London House Prices Decline for First Time in Eight Years

Updated on
  • U.K. capital is weakest performer for first time since 2005
  • National house-price growth slowed slightly to 2% from 2.1%

London house prices posted their first annual decline since the financial crisis, Nationwide Building Society said.

The 0.6 percent year-on-year drop in the U.K. capital in the quarter through September was the worst performance since 2009. It was the weakest region in the country for the first time in more than a decade.

Uncertainty surrounding the decision to leave the European Union has dealt a blow to the London housing market, though a general shortage of housing has generally helped prices maintain slow increases. The Bank of England’s signals that interest rates may rise in coming months could also have an impact on price gains later this year.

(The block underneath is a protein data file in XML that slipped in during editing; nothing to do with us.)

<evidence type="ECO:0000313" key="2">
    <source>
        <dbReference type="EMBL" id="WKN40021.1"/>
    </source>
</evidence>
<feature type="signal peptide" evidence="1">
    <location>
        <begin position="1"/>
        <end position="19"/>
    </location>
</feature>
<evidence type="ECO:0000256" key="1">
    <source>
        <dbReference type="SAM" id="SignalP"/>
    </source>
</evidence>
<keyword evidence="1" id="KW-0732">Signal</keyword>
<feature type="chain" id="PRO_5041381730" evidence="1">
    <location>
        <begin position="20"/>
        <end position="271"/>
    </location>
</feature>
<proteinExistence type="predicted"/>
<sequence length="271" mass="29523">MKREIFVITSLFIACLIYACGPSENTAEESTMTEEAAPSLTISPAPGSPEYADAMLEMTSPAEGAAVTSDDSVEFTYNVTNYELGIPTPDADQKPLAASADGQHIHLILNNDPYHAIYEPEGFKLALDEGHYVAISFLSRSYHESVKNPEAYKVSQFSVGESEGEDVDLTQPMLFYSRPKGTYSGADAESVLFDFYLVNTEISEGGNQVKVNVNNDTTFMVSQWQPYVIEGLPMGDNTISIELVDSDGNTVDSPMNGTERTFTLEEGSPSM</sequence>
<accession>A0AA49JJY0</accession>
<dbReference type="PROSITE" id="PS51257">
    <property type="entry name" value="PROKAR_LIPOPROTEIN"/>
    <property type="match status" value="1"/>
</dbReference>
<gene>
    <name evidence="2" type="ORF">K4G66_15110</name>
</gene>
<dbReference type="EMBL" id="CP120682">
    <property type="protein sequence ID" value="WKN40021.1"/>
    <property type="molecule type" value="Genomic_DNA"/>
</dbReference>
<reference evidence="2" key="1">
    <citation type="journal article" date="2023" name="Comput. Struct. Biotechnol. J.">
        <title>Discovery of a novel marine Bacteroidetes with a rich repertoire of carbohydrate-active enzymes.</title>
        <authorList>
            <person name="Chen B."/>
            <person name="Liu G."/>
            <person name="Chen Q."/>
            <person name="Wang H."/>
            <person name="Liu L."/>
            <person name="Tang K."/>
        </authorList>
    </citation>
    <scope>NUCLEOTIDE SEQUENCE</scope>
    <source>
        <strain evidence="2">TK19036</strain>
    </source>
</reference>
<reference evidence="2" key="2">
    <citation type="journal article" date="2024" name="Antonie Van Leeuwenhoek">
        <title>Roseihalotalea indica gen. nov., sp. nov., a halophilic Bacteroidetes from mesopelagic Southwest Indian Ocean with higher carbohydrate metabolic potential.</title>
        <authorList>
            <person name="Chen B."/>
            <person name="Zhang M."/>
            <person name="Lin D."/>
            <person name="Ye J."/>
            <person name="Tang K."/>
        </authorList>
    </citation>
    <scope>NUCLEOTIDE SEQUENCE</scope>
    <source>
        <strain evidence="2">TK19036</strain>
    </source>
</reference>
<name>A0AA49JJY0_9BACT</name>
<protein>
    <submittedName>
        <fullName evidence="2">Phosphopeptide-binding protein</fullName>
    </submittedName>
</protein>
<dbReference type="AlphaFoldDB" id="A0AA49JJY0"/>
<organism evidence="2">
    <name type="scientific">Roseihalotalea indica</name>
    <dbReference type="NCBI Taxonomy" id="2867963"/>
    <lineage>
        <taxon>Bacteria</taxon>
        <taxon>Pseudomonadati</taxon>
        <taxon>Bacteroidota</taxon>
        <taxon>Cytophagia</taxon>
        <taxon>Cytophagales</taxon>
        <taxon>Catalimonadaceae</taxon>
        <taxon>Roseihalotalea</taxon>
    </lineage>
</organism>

“London has seen a particularly marked slowdown,” said Robert Gardner, Nationwide’s chief economist. “Providing the economy does not weaken further, the impact of a small rise in interest rates on U.K. households is likely to be modest.”

In the month of September, average prices in the country slowed to a 2 percent annual gain and increased 0.2 percent from August. The pace of yearly price gains was more than 5 percent a year ago.

Still, there are nascent signs that economic confidence is starting to return after a slowdown in the first half. GfK’s indicator of consumer confidence picked up one point this month, and Lloyds Bank’s measure of business confidence rose from the lowest level in a year. That bodes well for consumer spending, which has slowed as the pound’s drop following the Brexit referendum fuels faster inflation.

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